• Anxiety
  • Changes in work or travel schedule
  • Bad sleeping habits

Insomnia is a complex disorder that has many different causes. Even your job and relationship status can affect your risk for insomnia. One recent study found that people who are unemployed; widowed, divorced or separated; and of lower socioeconomic status have higher rates of insomnia.

People in certain occupations that require irregular sleep hours, like first responders, which includes police officers and firefighters, are more likely to have sleep problems compared to the general public. And active-duty service members and veterans are also at high risk for insomnia, also in part because of unstable sleep schedules and in part because of the physical and emotional demands of their roles.

Physical and mental effects of insomnia

Many people with insomnia have medical and/or mental health conditions in addition to insomnia.

"Just be aware that insomnia has comorbid conditions. For example, insomnia is pretty closely tied to sleep apnea, so be aware that other things may be happening that are leading you to not fall asleep," Mallampalli said.

About half of people with insomnia have a medical condition. And chronic insomnia puts you at higher risk for health problems, including:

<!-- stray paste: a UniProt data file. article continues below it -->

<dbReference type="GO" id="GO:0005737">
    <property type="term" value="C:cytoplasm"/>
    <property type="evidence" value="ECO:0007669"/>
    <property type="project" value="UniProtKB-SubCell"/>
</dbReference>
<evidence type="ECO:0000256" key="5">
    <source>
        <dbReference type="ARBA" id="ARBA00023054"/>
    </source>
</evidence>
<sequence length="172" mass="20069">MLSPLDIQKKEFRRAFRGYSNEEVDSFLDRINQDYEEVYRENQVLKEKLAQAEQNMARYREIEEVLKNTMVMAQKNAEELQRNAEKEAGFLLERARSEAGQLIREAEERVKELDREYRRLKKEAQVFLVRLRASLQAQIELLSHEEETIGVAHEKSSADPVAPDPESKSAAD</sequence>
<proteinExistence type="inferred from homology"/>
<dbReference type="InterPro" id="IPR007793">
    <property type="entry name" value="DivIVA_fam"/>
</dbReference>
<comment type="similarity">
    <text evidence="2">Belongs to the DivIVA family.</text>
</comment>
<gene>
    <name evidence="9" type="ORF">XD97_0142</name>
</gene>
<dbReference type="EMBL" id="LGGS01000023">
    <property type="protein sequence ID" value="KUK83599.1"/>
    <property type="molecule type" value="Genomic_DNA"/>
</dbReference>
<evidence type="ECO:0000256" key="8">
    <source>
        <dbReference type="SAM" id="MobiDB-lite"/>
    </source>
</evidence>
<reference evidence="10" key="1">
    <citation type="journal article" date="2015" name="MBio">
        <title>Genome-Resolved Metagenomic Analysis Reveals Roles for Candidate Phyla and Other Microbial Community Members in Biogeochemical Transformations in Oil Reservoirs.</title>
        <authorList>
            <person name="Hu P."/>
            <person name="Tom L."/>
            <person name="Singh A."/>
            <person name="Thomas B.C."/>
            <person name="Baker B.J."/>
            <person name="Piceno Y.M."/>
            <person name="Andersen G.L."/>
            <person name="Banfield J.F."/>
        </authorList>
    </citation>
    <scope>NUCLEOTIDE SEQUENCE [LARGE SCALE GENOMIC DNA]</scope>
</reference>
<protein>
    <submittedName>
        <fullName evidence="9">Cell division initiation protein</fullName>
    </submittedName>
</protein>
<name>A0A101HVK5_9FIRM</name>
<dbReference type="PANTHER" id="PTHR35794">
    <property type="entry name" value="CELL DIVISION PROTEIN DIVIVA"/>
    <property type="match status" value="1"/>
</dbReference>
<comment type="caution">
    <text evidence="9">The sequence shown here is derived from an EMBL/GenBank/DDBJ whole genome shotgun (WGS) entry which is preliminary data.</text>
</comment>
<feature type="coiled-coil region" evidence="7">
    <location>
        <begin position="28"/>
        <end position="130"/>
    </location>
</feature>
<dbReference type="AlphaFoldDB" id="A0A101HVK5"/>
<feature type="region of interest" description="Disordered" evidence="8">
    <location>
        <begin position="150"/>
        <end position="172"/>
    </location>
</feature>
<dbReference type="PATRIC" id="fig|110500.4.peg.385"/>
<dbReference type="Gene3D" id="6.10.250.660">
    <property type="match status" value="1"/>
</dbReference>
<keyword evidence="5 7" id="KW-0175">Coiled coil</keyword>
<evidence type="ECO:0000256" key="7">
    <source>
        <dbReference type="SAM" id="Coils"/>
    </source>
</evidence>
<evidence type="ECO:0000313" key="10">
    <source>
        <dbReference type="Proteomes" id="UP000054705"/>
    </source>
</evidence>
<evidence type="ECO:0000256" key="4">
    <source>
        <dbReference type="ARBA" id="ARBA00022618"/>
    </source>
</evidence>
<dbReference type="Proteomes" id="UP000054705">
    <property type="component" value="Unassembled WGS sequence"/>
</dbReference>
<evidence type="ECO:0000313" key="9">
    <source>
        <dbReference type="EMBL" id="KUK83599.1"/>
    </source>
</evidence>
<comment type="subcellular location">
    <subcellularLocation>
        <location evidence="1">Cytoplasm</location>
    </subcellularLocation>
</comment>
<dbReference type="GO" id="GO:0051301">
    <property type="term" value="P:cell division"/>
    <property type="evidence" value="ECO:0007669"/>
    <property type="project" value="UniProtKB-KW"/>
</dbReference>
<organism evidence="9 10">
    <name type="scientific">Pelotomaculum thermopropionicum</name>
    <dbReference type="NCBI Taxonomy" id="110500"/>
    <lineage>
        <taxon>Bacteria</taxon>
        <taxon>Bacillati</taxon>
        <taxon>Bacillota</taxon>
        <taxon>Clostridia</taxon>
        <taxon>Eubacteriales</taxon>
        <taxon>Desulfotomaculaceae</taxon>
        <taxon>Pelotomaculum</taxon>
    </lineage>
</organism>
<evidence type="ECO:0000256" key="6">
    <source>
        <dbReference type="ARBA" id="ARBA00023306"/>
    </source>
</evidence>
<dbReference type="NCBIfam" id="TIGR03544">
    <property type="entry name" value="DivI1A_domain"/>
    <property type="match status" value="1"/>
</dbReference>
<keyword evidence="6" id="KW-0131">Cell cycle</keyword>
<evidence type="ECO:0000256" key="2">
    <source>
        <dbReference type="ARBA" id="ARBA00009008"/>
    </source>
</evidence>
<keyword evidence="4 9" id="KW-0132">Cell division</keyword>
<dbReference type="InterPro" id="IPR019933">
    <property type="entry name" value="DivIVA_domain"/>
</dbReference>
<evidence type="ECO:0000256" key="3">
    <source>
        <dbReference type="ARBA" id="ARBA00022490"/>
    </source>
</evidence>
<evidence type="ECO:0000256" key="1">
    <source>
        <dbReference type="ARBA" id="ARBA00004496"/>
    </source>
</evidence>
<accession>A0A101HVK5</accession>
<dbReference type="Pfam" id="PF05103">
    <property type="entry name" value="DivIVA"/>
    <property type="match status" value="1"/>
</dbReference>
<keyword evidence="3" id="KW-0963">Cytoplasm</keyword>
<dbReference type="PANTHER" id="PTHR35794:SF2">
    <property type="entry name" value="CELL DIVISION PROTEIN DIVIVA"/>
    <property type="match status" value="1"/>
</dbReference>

• Hypertension
  • Type 2 diabetes
  • Heart attack
  • Stroke
  • Chronic pain
  • Obesity

When it comes to mental health, about half of people with insomnia have a mental health condition like anxiety, post-traumatic stress disorder (PTSD) and depression. In fact, about 8 out of 10 people with major depressive disorder have insomnia.

Recent research also found that sleep disorders are a common symptom in patients with neurodegenerative diseases like Alzheimer's and Parkinson's.

The lack of sleep and the stress that often comes with not being able to sleep can have a big impact on your waking hours.

The negative effects include:

  • Delayed reaction time
  • Lack of focus
  • Memory issues
  • Difficulty sticking to routine and/or treatment for substance abuse

Read: The Day After a Bad Night's Sleep >>

Over time, the effects of insomnia not only hurt your health but can have a negative effect on your personal and professional relationships.

Insomnia treatments

Insomnia can be hard to treat, especially when considering other health conditions that might be at play. Some medications can make it hard to fall asleep. And prescription sleeping pills may interact with other medications you're taking.

Mallampalli said the first thing to do is talk to your HCP about your symptoms. Your HCP may refer you to a sleep specialist.

Treatment options vary from person to person, and your HCP may recommend one or a combination of treatments, which may include lifestyle changes, cognitive behavioral therapy (CBT) or medication.